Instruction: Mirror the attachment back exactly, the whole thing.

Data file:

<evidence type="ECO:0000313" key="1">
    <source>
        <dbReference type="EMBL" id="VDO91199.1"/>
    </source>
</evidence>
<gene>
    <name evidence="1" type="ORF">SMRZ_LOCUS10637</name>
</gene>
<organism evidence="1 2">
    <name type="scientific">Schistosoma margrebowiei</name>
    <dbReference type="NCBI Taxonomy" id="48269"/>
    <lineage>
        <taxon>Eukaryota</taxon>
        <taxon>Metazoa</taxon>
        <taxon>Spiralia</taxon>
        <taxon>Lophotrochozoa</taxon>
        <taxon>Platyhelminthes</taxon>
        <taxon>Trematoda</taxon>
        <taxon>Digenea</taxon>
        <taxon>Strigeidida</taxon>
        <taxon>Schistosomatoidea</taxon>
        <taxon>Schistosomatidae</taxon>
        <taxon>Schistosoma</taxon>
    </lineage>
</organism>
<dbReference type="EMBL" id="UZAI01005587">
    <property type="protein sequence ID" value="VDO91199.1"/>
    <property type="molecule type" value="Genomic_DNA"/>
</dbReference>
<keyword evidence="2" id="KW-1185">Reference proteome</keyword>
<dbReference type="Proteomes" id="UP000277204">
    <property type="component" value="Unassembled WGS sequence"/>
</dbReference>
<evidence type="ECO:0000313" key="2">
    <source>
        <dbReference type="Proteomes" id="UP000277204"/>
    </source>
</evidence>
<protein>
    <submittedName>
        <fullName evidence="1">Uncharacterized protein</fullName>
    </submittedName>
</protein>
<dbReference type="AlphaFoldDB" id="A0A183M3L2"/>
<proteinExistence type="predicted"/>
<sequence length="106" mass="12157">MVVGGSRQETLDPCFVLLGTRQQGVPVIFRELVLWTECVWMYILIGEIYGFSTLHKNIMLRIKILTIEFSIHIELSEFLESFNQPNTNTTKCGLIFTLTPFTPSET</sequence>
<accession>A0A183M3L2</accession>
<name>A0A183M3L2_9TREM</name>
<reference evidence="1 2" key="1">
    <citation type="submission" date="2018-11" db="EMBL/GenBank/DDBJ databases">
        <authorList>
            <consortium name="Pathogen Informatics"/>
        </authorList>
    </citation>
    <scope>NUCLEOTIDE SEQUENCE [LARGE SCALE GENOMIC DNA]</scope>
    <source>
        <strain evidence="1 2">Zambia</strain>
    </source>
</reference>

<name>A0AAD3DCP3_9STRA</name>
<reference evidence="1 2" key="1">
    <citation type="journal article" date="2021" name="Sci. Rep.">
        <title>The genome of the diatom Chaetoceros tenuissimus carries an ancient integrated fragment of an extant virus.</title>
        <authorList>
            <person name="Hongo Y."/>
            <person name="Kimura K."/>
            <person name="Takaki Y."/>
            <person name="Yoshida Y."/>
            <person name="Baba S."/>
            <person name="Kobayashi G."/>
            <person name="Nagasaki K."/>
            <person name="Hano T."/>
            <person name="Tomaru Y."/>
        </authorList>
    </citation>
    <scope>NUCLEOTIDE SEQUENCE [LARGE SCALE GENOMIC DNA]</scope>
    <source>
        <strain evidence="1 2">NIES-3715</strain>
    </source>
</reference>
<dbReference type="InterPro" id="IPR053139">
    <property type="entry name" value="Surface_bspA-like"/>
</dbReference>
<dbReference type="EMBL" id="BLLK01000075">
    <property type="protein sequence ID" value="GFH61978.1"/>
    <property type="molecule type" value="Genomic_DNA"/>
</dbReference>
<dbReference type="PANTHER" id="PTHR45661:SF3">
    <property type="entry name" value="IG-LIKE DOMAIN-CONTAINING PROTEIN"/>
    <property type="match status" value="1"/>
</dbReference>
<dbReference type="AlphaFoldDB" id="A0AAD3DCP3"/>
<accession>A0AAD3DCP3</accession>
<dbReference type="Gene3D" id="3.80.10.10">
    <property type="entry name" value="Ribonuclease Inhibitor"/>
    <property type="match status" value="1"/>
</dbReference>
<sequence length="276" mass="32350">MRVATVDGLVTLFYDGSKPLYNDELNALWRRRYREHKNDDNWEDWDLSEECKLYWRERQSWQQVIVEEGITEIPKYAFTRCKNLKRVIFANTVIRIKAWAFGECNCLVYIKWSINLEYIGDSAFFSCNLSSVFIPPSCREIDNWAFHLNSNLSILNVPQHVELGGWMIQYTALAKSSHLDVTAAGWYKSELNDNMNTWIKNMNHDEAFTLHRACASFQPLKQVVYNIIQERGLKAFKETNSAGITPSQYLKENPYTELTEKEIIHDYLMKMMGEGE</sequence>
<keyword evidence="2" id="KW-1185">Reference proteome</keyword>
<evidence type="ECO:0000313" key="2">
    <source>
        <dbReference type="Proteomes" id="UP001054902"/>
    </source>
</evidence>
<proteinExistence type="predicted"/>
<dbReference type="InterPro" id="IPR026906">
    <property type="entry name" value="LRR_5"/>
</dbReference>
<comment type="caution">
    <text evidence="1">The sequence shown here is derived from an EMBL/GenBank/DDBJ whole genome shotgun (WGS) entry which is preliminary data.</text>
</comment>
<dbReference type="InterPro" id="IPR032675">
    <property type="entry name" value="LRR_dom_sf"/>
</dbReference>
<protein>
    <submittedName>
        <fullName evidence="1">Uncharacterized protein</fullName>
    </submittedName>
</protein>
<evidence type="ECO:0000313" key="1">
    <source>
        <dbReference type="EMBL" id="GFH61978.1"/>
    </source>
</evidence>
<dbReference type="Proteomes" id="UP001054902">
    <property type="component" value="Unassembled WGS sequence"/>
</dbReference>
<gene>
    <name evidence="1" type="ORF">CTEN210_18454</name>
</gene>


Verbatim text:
<evidence type="ECO:0000313" key="1">
    <source>
        <dbReference type="EMBL" id="VDO91199.1"/>
    </source>
</evidence>
<gene>
    <name evidence="1" type="ORF">SMRZ_LOCUS10637</name>
</gene>
<organism evidence="1 2">
    <name type="scientific">Schistosoma margrebowiei</name>
    <dbReference type="NCBI Taxonomy" id="48269"/>
    <lineage>
        <taxon>Eukaryota</taxon>
        <taxon>Metazoa</taxon>
        <taxon>Spiralia</taxon>
        <taxon>Lophotrochozoa</taxon>
        <taxon>Platyhelminthes</taxon>
        <taxon>Trematoda</taxon>
        <taxon>Digenea</taxon>
        <taxon>Strigeidida</taxon>
        <taxon>Schistosomatoidea</taxon>
        <taxon>Schistosomatidae</taxon>
        <taxon>Schistosoma</taxon>
    </lineage>
</organism>
<dbReference type="EMBL" id="UZAI01005587">
    <property type="protein sequence ID" value="VDO91199.1"/>
    <property type="molecule type" value="Genomic_DNA"/>
</dbReference>
<keyword evidence="2" id="KW-1185">Reference proteome</keyword>
<dbReference type="Proteomes" id="UP000277204">
    <property type="component" value="Unassembled WGS sequence"/>
</dbReference>
<evidence type="ECO:0000313" key="2">
    <source>
        <dbReference type="Proteomes" id="UP000277204"/>
    </source>
</evidence>
<protein>
    <submittedName>
        <fullName evidence="1">Uncharacterized protein</fullName>
    </submittedName>
</protein>
<dbReference type="AlphaFoldDB" id="A0A183M3L2"/>
<proteinExistence type="predicted"/>
<sequence length="106" mass="12157">MVVGGSRQETLDPCFVLLGTRQQGVPVIFRELVLWTECVWMYILIGEIYGFSTLHKNIMLRIKILTIEFSIHIELSEFLESFNQPNTNTTKCGLIFTLTPFTPSET</sequence>
<accession>A0A183M3L2</accession>
<name>A0A183M3L2_9TREM</name>
<reference evidence="1 2" key="1">
    <citation type="submission" date="2018-11" db="EMBL/GenBank/DDBJ databases">
        <authorList>
            <consortium name="Pathogen Informatics"/>
        </authorList>
    </citation>
    <scope>NUCLEOTIDE SEQUENCE [LARGE SCALE GENOMIC DNA]</scope>
    <source>
        <strain evidence="1 2">Zambia</strain>
    </source>
</reference>

<name>A0AAD3DCP3_9STRA</name>
<reference evidence="1 2" key="1">
    <citation type="journal article" date="2021" name="Sci. Rep.">
        <title>The genome of the diatom Chaetoceros tenuissimus carries an ancient integrated fragment of an extant virus.</title>
        <authorList>
            <person name="Hongo Y."/>
            <person name="Kimura K."/>
            <person name="Takaki Y."/>
            <person name="Yoshida Y."/>
            <person name="Baba S."/>
            <person name="Kobayashi G."/>
            <person name="Nagasaki K."/>
            <person name="Hano T."/>
            <person name="Tomaru Y."/>
        </authorList>
    </citation>
    <scope>NUCLEOTIDE SEQUENCE [LARGE SCALE GENOMIC DNA]</scope>
    <source>
        <strain evidence="1 2">NIES-3715</strain>
    </source>
</reference>
<dbReference type="InterPro" id="IPR053139">
    <property type="entry name" value="Surface_bspA-like"/>
</dbReference>
<dbReference type="EMBL" id="BLLK01000075">
    <property type="protein sequence ID" value="GFH61978.1"/>
    <property type="molecule type" value="Genomic_DNA"/>
</dbReference>
<dbReference type="PANTHER" id="PTHR45661:SF3">
    <property type="entry name" value="IG-LIKE DOMAIN-CONTAINING PROTEIN"/>
    <property type="match status" value="1"/>
</dbReference>
<dbReference type="AlphaFoldDB" id="A0AAD3DCP3"/>
<accession>A0AAD3DCP3</accession>
<dbReference type="Gene3D" id="3.80.10.10">
    <property type="entry name" value="Ribonuclease Inhibitor"/>
    <property type="match status" value="1"/>
</dbReference>
<sequence length="276" mass="32350">MRVATVDGLVTLFYDGSKPLYNDELNALWRRRYREHKNDDNWEDWDLSEECKLYWRERQSWQQVIVEEGITEIPKYAFTRCKNLKRVIFANTVIRIKAWAFGECNCLVYIKWSINLEYIGDSAFFSCNLSSVFIPPSCREIDNWAFHLNSNLSILNVPQHVELGGWMIQYTALAKSSHLDVTAAGWYKSELNDNMNTWIKNMNHDEAFTLHRACASFQPLKQVVYNIIQERGLKAFKETNSAGITPSQYLKENPYTELTEKEIIHDYLMKMMGEGE</sequence>
<keyword evidence="2" id="KW-1185">Reference proteome</keyword>
<evidence type="ECO:0000313" key="2">
    <source>
        <dbReference type="Proteomes" id="UP001054902"/>
    </source>
</evidence>
<proteinExistence type="predicted"/>
<dbReference type="InterPro" id="IPR026906">
    <property type="entry name" value="LRR_5"/>
</dbReference>
<comment type="caution">
    <text evidence="1">The sequence shown here is derived from an EMBL/GenBank/DDBJ whole genome shotgun (WGS) entry which is preliminary data.</text>
</comment>
<dbReference type="InterPro" id="IPR032675">
    <property type="entry name" value="LRR_dom_sf"/>
</dbReference>
<protein>
    <submittedName>
        <fullName evidence="1">Uncharacterized protein</fullName>
    </submittedName>
</protein>
<evidence type="ECO:0000313" key="1">
    <source>
        <dbReference type="EMBL" id="GFH61978.1"/>
    </source>
</evidence>
<dbReference type="Proteomes" id="UP001054902">
    <property type="component" value="Unassembled WGS sequence"/>
</dbReference>
<gene>
    <name evidence="1" type="ORF">CTEN210_18454</name>
</gene>